The first part of the blog series is Rector Jouko Niinimäki’s letter to long-time president Urho Kekkonen. Kekkonen was an important force behind the establishment of a university in Oulu. For example, he was one of the signatories of the parliamentary motion which proposed the foundation of a state university in northern Finland. As Prime Minister, Kekkonen was involved in making the decision on placing the temporary teacher education institute in Oulu. In 1956, Kekkonen gave a lecture on the topic of “Economic development of northern Finland” in the Oulu summer university.
In his letter, Niinimäki goes through the stages that led to the formation of the University of Oulu and thanks Kekkonen for promoting the case. The letter is also a report on the success story of the university.
The Science letters blog series will continue throughout the autumn:
10 September will see the publication of Heini Hakosalo’s letter to Rosalind Franklin. Franklin was an early X-ray crystallographer who made an important contribution to the understanding of the molecular structure of DNA.
On 24 September, Seppo Vainio will discuss ideas on evolution and genetics together with Charles Darwin, Gregor Mendel and Jean-Baptiste Lamarck.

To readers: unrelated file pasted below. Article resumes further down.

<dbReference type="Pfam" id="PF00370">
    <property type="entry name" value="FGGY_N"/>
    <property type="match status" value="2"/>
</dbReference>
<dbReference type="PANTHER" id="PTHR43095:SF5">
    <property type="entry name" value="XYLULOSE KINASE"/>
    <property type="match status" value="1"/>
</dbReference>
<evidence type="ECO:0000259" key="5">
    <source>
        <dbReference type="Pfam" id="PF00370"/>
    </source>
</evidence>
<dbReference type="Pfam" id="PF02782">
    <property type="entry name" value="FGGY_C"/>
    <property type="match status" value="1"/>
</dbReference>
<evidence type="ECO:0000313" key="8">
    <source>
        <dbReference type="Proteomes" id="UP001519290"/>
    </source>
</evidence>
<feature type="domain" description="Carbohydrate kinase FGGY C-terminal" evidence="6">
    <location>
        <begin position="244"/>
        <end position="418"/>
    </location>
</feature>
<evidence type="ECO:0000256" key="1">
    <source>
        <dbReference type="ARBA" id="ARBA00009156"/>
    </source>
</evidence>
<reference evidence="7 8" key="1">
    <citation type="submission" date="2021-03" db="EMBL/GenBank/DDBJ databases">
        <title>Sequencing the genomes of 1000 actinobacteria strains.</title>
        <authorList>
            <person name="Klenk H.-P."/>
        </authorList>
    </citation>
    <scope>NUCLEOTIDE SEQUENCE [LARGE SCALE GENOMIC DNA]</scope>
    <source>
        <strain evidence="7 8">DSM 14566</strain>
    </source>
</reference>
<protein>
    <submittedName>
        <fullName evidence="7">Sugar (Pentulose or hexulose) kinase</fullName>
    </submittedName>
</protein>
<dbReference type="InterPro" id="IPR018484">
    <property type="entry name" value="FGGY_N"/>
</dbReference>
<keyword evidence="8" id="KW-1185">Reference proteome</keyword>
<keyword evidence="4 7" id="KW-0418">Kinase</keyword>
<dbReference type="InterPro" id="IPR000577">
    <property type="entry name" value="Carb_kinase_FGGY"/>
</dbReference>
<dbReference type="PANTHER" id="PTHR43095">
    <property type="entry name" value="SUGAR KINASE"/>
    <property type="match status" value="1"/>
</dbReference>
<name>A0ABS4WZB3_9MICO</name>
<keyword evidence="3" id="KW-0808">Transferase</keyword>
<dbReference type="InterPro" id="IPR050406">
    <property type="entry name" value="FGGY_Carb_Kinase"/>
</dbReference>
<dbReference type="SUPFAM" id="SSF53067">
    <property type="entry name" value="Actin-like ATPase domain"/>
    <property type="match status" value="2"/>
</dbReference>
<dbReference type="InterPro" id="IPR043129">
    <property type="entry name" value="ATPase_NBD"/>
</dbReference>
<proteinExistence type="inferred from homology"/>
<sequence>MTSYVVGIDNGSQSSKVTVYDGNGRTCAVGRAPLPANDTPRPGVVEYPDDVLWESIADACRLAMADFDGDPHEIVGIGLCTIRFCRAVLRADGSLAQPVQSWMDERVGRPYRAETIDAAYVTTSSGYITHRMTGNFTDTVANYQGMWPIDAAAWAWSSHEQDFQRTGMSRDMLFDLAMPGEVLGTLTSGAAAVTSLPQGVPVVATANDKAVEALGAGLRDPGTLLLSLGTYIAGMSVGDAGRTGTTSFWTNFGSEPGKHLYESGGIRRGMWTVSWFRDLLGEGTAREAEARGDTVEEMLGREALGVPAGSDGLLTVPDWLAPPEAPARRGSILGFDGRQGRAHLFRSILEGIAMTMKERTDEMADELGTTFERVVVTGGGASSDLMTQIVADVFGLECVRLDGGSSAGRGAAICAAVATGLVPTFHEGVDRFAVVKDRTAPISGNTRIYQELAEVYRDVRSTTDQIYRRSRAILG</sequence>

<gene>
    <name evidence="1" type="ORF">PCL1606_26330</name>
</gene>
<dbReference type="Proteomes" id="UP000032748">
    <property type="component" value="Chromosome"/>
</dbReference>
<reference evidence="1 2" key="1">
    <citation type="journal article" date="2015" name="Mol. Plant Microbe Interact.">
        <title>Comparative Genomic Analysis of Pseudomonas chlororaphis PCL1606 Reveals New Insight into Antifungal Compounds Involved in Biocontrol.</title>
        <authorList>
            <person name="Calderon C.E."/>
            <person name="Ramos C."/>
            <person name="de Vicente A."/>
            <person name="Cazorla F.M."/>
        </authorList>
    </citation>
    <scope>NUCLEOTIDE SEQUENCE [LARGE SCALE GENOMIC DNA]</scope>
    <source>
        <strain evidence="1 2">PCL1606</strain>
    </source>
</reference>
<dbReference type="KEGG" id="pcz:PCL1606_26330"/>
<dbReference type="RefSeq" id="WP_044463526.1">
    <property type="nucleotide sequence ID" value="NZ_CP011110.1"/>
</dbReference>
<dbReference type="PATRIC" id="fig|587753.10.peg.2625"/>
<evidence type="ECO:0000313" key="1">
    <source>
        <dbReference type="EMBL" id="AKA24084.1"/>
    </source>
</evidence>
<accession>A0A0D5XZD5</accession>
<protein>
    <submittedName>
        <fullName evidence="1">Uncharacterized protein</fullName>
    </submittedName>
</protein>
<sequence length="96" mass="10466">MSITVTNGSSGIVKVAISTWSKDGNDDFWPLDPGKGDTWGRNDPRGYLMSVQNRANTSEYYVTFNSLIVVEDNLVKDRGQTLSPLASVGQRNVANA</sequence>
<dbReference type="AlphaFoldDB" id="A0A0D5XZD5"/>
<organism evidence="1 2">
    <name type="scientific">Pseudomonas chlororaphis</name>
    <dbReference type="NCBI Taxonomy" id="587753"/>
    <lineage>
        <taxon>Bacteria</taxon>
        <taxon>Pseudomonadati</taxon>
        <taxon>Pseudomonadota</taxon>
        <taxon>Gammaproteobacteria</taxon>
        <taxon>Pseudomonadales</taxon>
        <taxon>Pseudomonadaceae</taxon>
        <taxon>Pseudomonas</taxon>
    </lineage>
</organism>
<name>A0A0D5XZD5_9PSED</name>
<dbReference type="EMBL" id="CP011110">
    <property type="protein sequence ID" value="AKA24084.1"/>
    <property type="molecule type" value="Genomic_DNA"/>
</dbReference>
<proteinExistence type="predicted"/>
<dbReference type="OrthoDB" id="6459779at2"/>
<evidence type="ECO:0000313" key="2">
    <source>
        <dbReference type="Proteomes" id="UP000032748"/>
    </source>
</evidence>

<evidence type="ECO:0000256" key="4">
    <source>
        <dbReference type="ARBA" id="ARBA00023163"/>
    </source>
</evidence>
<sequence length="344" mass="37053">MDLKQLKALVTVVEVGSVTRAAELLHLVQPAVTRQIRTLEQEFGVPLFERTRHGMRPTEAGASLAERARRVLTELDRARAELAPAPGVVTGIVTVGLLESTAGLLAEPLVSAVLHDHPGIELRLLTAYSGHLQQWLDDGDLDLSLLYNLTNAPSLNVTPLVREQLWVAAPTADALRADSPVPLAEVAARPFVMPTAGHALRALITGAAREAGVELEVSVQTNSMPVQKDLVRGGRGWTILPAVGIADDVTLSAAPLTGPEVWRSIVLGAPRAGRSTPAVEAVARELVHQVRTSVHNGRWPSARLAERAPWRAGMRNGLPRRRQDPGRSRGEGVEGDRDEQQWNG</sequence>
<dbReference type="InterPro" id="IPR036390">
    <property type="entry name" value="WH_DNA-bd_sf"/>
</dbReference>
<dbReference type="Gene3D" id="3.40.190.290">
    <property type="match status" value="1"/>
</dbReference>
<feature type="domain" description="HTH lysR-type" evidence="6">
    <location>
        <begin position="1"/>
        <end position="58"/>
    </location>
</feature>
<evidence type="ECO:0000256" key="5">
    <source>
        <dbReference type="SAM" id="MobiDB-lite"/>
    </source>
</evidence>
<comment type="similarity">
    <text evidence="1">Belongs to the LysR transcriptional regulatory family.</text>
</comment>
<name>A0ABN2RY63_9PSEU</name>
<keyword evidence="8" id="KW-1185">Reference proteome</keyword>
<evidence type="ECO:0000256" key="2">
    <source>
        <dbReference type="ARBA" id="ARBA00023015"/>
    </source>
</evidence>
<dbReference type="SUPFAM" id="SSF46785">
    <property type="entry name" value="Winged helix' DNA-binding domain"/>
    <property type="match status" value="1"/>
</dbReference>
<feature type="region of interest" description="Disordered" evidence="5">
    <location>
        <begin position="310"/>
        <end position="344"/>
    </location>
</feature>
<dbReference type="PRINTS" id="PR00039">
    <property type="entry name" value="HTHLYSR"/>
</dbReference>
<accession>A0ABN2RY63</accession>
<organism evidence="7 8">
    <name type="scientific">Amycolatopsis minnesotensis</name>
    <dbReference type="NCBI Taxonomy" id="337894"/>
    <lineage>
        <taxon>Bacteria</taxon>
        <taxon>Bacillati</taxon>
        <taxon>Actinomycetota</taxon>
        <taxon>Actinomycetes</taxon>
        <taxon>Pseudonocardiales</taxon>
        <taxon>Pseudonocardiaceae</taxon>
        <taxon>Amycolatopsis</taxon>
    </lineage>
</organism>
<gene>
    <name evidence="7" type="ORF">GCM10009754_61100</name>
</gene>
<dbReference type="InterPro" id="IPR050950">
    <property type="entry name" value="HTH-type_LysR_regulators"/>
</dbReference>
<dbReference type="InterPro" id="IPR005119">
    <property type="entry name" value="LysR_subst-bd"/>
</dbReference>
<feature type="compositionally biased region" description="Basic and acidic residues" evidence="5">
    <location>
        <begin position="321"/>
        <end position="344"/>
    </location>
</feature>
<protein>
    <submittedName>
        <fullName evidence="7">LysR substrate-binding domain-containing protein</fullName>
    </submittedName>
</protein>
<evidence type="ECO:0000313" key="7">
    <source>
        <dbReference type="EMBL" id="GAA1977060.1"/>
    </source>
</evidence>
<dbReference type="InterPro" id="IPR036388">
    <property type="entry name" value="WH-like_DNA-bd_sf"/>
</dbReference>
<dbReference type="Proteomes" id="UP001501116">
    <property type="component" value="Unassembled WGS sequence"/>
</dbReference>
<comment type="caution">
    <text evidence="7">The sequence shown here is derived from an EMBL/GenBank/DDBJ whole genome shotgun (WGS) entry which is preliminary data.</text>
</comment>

On 8 October, the multiple-award-winning Heli Jantunen will discuss the significance of Marie Curie to her own work. What is the scientific continuum between them, and where does scientific curiosity lead?
On 22 October, Marko Mutanen will write to Carl von Linne.
On 29 October, Jouni-Matti Kuukkanen will address his letter to the philosopher of scientific revolutions. The letter will consider the development of science and scientific rationality: is science ultimately rational or not?
On 12 November, Pauliina Rautio’s letter will go to Jane Goodall. It will deal with the animal relationships of people, the related research and the sharing of everyday life with specimens of other species.
On 3 December, Petteri Pietikäinen will write to Edvard Westermark. The blog series will be concluded by Jarkko Saarinen on 17 December.
Last updated: 28.8.2019